Control of foaming in amine systems
Amine solutions foam. Solution foaming causes plant upsets. It is the disengagement or break time that differentiates normal, desirable froth from undesirable foam.
Stephen A von Phul, D-Foam
Arthur L Cummings, MPR Services
Viewed : 6832
Plant upsets due to foaming require immediate mitigating actions. A variety of solution contaminants and operating conditions can cause froth to stabilise into foam. Mitigating actions include adding chemical antifoaming agents, altering operating conditions and removing foam causative agents. A series of typical amine foaming incidents, causes and plant responses are presented. The upsets and responses are explained in terms of root causative agents. This paper explains how removing the contaminants that stabilise the froth into foam is the only efficient way to control amine system foaming.
Any liquid will produce froth or foam if gas is introduced into the liquid faster than the two phases disengage. The disengagement or break time differentiates froths from foams in amine treating processes. Free liquid captured between the gas bubbles begins to drain as the bubbles rise past the bulk gas-liquid interface. The free liquid will drain from around the gas bubble until the gas pressure inside the bubble is greater than the liquid wall’s surface or interfacial surface tension. At this point, the bubble will either break or combine with other surrounding bubbles (coarsening). The more stable or elastic the bubble wall, the more resistant the bubble will be to breaking. If bubbles are being formed faster than the existing ones are breaking, they will accumulate as foam.
When the formation and break time are equal, a stable foam column is formed. Anything chemical or environmental that affects free liquid drainage or bubble wall elasticity will directly affect the resulting foam’s break time.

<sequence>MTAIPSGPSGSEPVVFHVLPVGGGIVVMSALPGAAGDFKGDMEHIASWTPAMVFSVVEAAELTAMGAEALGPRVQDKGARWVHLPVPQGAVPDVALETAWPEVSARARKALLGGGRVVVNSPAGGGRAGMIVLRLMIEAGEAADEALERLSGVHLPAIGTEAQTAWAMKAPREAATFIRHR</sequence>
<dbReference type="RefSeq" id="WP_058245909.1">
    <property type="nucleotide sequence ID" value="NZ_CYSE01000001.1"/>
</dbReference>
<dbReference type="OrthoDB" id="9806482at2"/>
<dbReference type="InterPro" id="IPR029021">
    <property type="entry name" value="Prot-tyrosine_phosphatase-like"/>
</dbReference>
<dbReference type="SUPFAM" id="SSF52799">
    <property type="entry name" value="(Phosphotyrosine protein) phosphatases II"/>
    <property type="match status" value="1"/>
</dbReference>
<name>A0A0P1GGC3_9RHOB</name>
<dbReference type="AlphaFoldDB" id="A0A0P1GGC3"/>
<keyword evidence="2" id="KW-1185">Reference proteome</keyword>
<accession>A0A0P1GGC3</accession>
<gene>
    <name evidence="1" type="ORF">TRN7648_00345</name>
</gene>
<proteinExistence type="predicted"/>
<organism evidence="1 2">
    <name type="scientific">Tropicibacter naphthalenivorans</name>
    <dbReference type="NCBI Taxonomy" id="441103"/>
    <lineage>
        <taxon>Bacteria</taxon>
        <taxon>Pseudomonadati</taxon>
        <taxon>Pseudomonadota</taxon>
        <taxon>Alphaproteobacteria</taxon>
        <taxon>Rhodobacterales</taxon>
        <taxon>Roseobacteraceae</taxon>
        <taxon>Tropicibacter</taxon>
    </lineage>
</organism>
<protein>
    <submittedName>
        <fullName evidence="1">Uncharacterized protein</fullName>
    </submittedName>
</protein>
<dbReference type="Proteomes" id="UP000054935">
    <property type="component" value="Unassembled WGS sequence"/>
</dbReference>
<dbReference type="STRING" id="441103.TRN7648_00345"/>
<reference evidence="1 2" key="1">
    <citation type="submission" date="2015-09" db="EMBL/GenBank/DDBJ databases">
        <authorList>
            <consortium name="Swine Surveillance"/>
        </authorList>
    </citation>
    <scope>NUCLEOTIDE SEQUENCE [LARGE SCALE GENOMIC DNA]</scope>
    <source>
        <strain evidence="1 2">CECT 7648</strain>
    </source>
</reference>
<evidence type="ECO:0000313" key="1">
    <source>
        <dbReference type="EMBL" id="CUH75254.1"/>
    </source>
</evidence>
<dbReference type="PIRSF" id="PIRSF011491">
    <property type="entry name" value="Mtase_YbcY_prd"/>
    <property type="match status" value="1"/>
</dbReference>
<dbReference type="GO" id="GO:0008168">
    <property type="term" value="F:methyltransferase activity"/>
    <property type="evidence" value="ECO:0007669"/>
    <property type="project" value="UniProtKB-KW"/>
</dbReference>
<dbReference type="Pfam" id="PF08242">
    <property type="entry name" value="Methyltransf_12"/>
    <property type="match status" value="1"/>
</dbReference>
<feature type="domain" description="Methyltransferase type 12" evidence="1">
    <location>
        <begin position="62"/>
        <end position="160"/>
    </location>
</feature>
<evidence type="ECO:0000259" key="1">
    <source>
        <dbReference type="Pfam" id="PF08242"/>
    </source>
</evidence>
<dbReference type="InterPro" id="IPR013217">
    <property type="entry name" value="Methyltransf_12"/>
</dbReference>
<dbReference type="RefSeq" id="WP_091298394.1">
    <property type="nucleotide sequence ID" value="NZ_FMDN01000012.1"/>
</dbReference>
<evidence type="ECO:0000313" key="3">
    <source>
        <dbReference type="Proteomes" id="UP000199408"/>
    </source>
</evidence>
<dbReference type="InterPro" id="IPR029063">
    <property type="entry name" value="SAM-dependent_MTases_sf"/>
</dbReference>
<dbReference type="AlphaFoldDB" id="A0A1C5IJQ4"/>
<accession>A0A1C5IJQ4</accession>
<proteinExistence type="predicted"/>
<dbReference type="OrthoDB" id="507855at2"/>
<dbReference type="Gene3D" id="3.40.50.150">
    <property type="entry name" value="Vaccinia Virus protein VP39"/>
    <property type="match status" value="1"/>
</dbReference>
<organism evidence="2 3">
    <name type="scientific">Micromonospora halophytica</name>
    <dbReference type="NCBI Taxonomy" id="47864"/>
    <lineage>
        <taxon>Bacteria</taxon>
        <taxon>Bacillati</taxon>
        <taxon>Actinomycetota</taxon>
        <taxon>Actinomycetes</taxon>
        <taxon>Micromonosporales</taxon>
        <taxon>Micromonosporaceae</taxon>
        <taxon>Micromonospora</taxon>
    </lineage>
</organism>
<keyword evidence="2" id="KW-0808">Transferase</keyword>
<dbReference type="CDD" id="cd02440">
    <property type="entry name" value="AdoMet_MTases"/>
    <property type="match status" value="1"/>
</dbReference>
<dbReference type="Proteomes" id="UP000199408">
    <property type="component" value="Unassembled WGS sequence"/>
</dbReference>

Amine process towers with trayed internals are especially prone to foaming upsets because they are designed to produce froth by violently bubbling gas through the treating solution contained on the trays. The bubble walls in the froth act as mass transfer area for the removal of the gas-borne contaminants. The froth bubbles break quickly enough for the treating liquid to pass down to the next tray in the column before the gas flow is restricted. If anything increases the gas/liquid disengagement time, the froth will remain in the vapour space of the tray and the gas flow will be restricted. This hydraulic restriction is detected as a differential pressure above and below the froth in the vapour space. This condition is described as solution foaming. A variety of solution contaminants and operating conditions can cause froth to stabilise into foam.
Since foaming in amine plants causes upsets, mitigation actions have been employed to avoid its formation. The first mitigation action is normally the addition of chemical antifoam. Antifoams are intended to facilitate gas and liquid disengagement by weakening the cell structure of the bubbles. Antifoams have no positive contaminant removal properties. The injection of these chemicals into recirculating amine solutions is common and even regarded as necessary for normal plant operation.